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Flooding in Milton on Sunday, March 2, 1997.

MILTON - The West Virginia Legislature appropriated $8 million in surplus state revenue to the Milton floodwall project during this week's special session meetings.

The unanimously approved funding will go toward the 35% match the state and city must meet for the more than $100 million project along the Mud River. That project will be overseen by the Huntington District of the U.S. Corps of Engineers.

Del. Daniel Linville, R-Cabell, who not only represents Milton but also lives there, said the project is near and dear to his heart. Along with support from the Cabell County delegation in both the House of Delegates and the Senate, the city of Milton, the Cabell County Commission and the Governor's Office, Linville said they were able to secure the funds to bring the long-discussed project closer to reality.

"It's a big thing for me," Linville said. "This is something Milton has needed and has been in the works for 30 years. For us to be able to be a part of this is incredible. This can save people's lives, homes and businesses."

The federal Bipartisan Budget Act of 2018 provides long-term funding for a number of Corps of Engineers projects nationwide, including several in West Virginia and Kentucky in areas under the Huntington District's jurisdiction. The Huntington District has $900 million for projects that have been needed for years, including the Milton floodwall project.

The project will consist of 8,000 feet of floodwall, a gate closure and two pump stations. The Corps figures it will need 135 tracts of real estate to build the floodwall, Michael Keathley, chief of the district's Programs and Project Management Branch, told The Herald-Dispatch earlier this year. Only 35 of those are necessary for construction. The rest are easements to allow periodic ponding of water after storms, he said.

Cost estimates for the project have reached up to $143 million. Linville said the Corps will provide a little over $90 million. The rest must be matched by state and local funds, but in-kind contributions will count toward the match.

"If we have extra fill dirt or do any work on the roads, provide any service as a state or municipality to the project, the value comes off our matching contribution amount," Linville said. "We think we can be in the range of $17 (million) to $20 million off the match."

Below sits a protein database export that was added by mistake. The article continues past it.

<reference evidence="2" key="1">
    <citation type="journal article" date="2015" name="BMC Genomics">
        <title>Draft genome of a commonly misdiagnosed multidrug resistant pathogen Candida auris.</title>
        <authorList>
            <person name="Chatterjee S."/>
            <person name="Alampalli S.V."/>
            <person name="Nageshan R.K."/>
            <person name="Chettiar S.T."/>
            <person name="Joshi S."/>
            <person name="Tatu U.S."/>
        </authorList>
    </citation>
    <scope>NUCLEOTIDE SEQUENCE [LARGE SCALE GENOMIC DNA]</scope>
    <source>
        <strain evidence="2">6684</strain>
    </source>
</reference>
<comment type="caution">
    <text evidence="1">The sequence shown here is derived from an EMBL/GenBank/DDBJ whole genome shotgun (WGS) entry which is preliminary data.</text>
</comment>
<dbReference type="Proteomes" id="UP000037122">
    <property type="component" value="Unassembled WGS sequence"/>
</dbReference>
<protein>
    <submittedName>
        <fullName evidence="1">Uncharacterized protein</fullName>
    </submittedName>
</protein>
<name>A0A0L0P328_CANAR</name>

The city of Milton also will be responsible for operation and maintenance of the wall. In May, the Milton City Council approved the use of 15% of the municipal sales and use tax, about $68,000 a year, toward floodwall maintenance.

The project will have multiple benefits to the community, Linville said. First, the construction will bring jobs and estimates show a return on the state's investment could be 1.27%, meaning a $100 million project would put $27 million back in the state's coffers.

The wall itself will turn what is currently a 20-year flood plain into a 200- or 250-year flood plain, which drastically reduces the chances of major flooding and will reduce the cost and possibly even the requirement for flood insurance for home and business owners.

The last major flood happened in 1997, causing $42 million in damage in today's costs.

Linville said the Corps has ensured him and other legislators the floodwall would not create problems for those not in the protected area. In fact, federal law prevents the Corps from doing any project that would create harm to other areas.

"There is a significant effort to ensure this project solves problems, not creates them," he said.

The Corps will host public meetings as the project moves along. The estimated timeline for completion is about five years.

Follow reporter Taylor Stuck on Twitter and Facebook @TaylorStuckHD.

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